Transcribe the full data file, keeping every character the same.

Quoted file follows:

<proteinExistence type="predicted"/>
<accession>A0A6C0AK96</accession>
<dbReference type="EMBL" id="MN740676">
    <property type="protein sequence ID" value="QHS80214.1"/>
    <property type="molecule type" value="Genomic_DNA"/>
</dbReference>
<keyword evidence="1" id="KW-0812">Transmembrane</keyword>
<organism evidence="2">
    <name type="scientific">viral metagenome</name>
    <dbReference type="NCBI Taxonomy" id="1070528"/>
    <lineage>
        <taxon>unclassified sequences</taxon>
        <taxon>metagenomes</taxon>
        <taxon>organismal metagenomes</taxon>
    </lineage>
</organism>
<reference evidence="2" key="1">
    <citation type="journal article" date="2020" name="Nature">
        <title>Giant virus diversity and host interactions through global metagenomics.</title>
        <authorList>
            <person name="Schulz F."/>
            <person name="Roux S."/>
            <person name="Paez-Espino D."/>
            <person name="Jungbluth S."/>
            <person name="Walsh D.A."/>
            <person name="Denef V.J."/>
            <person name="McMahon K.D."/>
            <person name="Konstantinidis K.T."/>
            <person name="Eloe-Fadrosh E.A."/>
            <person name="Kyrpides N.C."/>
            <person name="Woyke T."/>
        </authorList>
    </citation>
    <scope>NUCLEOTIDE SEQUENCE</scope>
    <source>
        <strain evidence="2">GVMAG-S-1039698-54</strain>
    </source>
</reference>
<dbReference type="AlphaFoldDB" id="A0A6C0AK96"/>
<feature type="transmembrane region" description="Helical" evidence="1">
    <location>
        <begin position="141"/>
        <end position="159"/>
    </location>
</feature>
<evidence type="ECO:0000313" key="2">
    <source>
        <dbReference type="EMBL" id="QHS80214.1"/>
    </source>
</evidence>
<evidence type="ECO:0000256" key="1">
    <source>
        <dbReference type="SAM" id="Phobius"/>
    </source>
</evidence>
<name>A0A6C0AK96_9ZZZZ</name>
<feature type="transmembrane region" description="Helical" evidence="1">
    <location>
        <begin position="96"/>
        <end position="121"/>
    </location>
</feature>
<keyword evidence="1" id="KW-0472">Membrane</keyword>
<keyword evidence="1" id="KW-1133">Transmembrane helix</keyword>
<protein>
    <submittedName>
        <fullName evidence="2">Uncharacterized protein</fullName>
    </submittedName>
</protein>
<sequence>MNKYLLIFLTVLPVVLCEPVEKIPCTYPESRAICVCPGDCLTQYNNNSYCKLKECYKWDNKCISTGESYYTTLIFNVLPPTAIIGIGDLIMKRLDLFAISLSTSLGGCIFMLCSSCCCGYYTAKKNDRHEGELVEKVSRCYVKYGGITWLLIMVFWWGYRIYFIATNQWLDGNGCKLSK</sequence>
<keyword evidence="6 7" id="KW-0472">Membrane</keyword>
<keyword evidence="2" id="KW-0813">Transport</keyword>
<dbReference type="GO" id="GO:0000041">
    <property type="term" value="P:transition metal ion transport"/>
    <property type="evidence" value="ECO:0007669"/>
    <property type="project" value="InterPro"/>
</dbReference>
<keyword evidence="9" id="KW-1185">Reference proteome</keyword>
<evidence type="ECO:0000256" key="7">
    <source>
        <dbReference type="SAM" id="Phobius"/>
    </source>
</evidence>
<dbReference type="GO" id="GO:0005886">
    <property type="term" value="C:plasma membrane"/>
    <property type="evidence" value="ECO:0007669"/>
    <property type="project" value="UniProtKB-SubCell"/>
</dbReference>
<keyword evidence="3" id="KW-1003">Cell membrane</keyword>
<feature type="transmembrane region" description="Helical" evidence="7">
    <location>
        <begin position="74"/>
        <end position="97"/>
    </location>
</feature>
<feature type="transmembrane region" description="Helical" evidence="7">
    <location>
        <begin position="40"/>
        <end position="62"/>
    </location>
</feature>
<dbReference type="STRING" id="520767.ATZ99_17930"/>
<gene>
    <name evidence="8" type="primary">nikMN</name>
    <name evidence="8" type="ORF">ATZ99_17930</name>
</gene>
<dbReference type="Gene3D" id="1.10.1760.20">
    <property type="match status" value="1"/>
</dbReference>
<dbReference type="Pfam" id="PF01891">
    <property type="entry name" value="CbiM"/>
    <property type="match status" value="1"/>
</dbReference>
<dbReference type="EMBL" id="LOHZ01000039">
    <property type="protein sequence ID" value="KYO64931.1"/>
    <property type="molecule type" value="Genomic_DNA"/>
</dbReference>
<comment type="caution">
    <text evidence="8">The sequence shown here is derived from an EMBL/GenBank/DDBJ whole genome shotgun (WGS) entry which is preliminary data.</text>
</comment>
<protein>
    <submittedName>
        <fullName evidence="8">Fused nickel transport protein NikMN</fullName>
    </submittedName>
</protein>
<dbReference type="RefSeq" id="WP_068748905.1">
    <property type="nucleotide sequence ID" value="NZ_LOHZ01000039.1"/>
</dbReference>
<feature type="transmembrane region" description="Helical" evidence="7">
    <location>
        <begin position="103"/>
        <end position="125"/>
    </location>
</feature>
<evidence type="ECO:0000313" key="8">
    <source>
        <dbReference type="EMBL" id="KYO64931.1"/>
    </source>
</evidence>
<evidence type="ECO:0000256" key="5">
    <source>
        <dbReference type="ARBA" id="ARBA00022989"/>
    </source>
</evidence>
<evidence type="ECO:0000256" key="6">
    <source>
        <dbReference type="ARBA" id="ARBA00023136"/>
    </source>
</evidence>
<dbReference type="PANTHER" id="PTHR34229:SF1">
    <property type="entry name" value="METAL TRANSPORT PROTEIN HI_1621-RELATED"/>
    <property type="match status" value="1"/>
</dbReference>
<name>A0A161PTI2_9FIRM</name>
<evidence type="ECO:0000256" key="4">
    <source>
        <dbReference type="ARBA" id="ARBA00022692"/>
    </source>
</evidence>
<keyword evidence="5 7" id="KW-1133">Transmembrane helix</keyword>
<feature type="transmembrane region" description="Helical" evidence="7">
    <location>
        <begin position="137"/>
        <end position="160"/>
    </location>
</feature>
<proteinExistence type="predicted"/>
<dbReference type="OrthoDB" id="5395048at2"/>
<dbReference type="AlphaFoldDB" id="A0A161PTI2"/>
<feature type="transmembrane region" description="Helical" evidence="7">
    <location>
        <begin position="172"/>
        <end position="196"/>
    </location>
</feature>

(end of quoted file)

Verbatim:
<proteinExistence type="predicted"/>
<accession>A0A6C0AK96</accession>
<dbReference type="EMBL" id="MN740676">
    <property type="protein sequence ID" value="QHS80214.1"/>
    <property type="molecule type" value="Genomic_DNA"/>
</dbReference>
<keyword evidence="1" id="KW-0812">Transmembrane</keyword>
<organism evidence="2">
    <name type="scientific">viral metagenome</name>
    <dbReference type="NCBI Taxonomy" id="1070528"/>
    <lineage>
        <taxon>unclassified sequences</taxon>
        <taxon>metagenomes</taxon>
        <taxon>organismal metagenomes</taxon>
    </lineage>
</organism>
<reference evidence="2" key="1">
    <citation type="journal article" date="2020" name="Nature">
        <title>Giant virus diversity and host interactions through global metagenomics.</title>
        <authorList>
            <person name="Schulz F."/>
            <person name="Roux S."/>
            <person name="Paez-Espino D."/>
            <person name="Jungbluth S."/>
            <person name="Walsh D.A."/>
            <person name="Denef V.J."/>
            <person name="McMahon K.D."/>
            <person name="Konstantinidis K.T."/>
            <person name="Eloe-Fadrosh E.A."/>
            <person name="Kyrpides N.C."/>
            <person name="Woyke T."/>
        </authorList>
    </citation>
    <scope>NUCLEOTIDE SEQUENCE</scope>
    <source>
        <strain evidence="2">GVMAG-S-1039698-54</strain>
    </source>
</reference>
<dbReference type="AlphaFoldDB" id="A0A6C0AK96"/>
<feature type="transmembrane region" description="Helical" evidence="1">
    <location>
        <begin position="141"/>
        <end position="159"/>
    </location>
</feature>
<evidence type="ECO:0000313" key="2">
    <source>
        <dbReference type="EMBL" id="QHS80214.1"/>
    </source>
</evidence>
<evidence type="ECO:0000256" key="1">
    <source>
        <dbReference type="SAM" id="Phobius"/>
    </source>
</evidence>
<name>A0A6C0AK96_9ZZZZ</name>
<feature type="transmembrane region" description="Helical" evidence="1">
    <location>
        <begin position="96"/>
        <end position="121"/>
    </location>
</feature>
<keyword evidence="1" id="KW-0472">Membrane</keyword>
<keyword evidence="1" id="KW-1133">Transmembrane helix</keyword>
<protein>
    <submittedName>
        <fullName evidence="2">Uncharacterized protein</fullName>
    </submittedName>
</protein>
<sequence>MNKYLLIFLTVLPVVLCEPVEKIPCTYPESRAICVCPGDCLTQYNNNSYCKLKECYKWDNKCISTGESYYTTLIFNVLPPTAIIGIGDLIMKRLDLFAISLSTSLGGCIFMLCSSCCCGYYTAKKNDRHEGELVEKVSRCYVKYGGITWLLIMVFWWGYRIYFIATNQWLDGNGCKLSK</sequence>
<keyword evidence="6 7" id="KW-0472">Membrane</keyword>
<keyword evidence="2" id="KW-0813">Transport</keyword>
<dbReference type="GO" id="GO:0000041">
    <property type="term" value="P:transition metal ion transport"/>
    <property type="evidence" value="ECO:0007669"/>
    <property type="project" value="InterPro"/>
</dbReference>
<keyword evidence="9" id="KW-1185">Reference proteome</keyword>
<evidence type="ECO:0000256" key="7">
    <source>
        <dbReference type="SAM" id="Phobius"/>
    </source>
</evidence>
<dbReference type="GO" id="GO:0005886">
    <property type="term" value="C:plasma membrane"/>
    <property type="evidence" value="ECO:0007669"/>
    <property type="project" value="UniProtKB-SubCell"/>
</dbReference>
<keyword evidence="3" id="KW-1003">Cell membrane</keyword>
<feature type="transmembrane region" description="Helical" evidence="7">
    <location>
        <begin position="74"/>
        <end position="97"/>
    </location>
</feature>
<feature type="transmembrane region" description="Helical" evidence="7">
    <location>
        <begin position="40"/>
        <end position="62"/>
    </location>
</feature>
<dbReference type="STRING" id="520767.ATZ99_17930"/>
<gene>
    <name evidence="8" type="primary">nikMN</name>
    <name evidence="8" type="ORF">ATZ99_17930</name>
</gene>
<dbReference type="Gene3D" id="1.10.1760.20">
    <property type="match status" value="1"/>
</dbReference>
<dbReference type="Pfam" id="PF01891">
    <property type="entry name" value="CbiM"/>
    <property type="match status" value="1"/>
</dbReference>
<dbReference type="EMBL" id="LOHZ01000039">
    <property type="protein sequence ID" value="KYO64931.1"/>
    <property type="molecule type" value="Genomic_DNA"/>
</dbReference>
<comment type="caution">
    <text evidence="8">The sequence shown here is derived from an EMBL/GenBank/DDBJ whole genome shotgun (WGS) entry which is preliminary data.</text>
</comment>
<protein>
    <submittedName>
        <fullName evidence="8">Fused nickel transport protein NikMN</fullName>
    </submittedName>
</protein>
<dbReference type="RefSeq" id="WP_068748905.1">
    <property type="nucleotide sequence ID" value="NZ_LOHZ01000039.1"/>
</dbReference>
<feature type="transmembrane region" description="Helical" evidence="7">
    <location>
        <begin position="103"/>
        <end position="125"/>
    </location>
</feature>
<evidence type="ECO:0000313" key="8">
    <source>
        <dbReference type="EMBL" id="KYO64931.1"/>
    </source>
</evidence>
<evidence type="ECO:0000256" key="5">
    <source>
        <dbReference type="ARBA" id="ARBA00022989"/>
    </source>
</evidence>
<evidence type="ECO:0000256" key="6">
    <source>
        <dbReference type="ARBA" id="ARBA00023136"/>
    </source>
</evidence>
<dbReference type="PANTHER" id="PTHR34229:SF1">
    <property type="entry name" value="METAL TRANSPORT PROTEIN HI_1621-RELATED"/>
    <property type="match status" value="1"/>
</dbReference>
<name>A0A161PTI2_9FIRM</name>
<evidence type="ECO:0000256" key="4">
    <source>
        <dbReference type="ARBA" id="ARBA00022692"/>
    </source>
</evidence>
<keyword evidence="5 7" id="KW-1133">Transmembrane helix</keyword>
<feature type="transmembrane region" description="Helical" evidence="7">
    <location>
        <begin position="137"/>
        <end position="160"/>
    </location>
</feature>
<proteinExistence type="predicted"/>
<dbReference type="OrthoDB" id="5395048at2"/>
<dbReference type="AlphaFoldDB" id="A0A161PTI2"/>
<feature type="transmembrane region" description="Helical" evidence="7">
    <location>
        <begin position="172"/>
        <end position="196"/>
    </location>
</feature>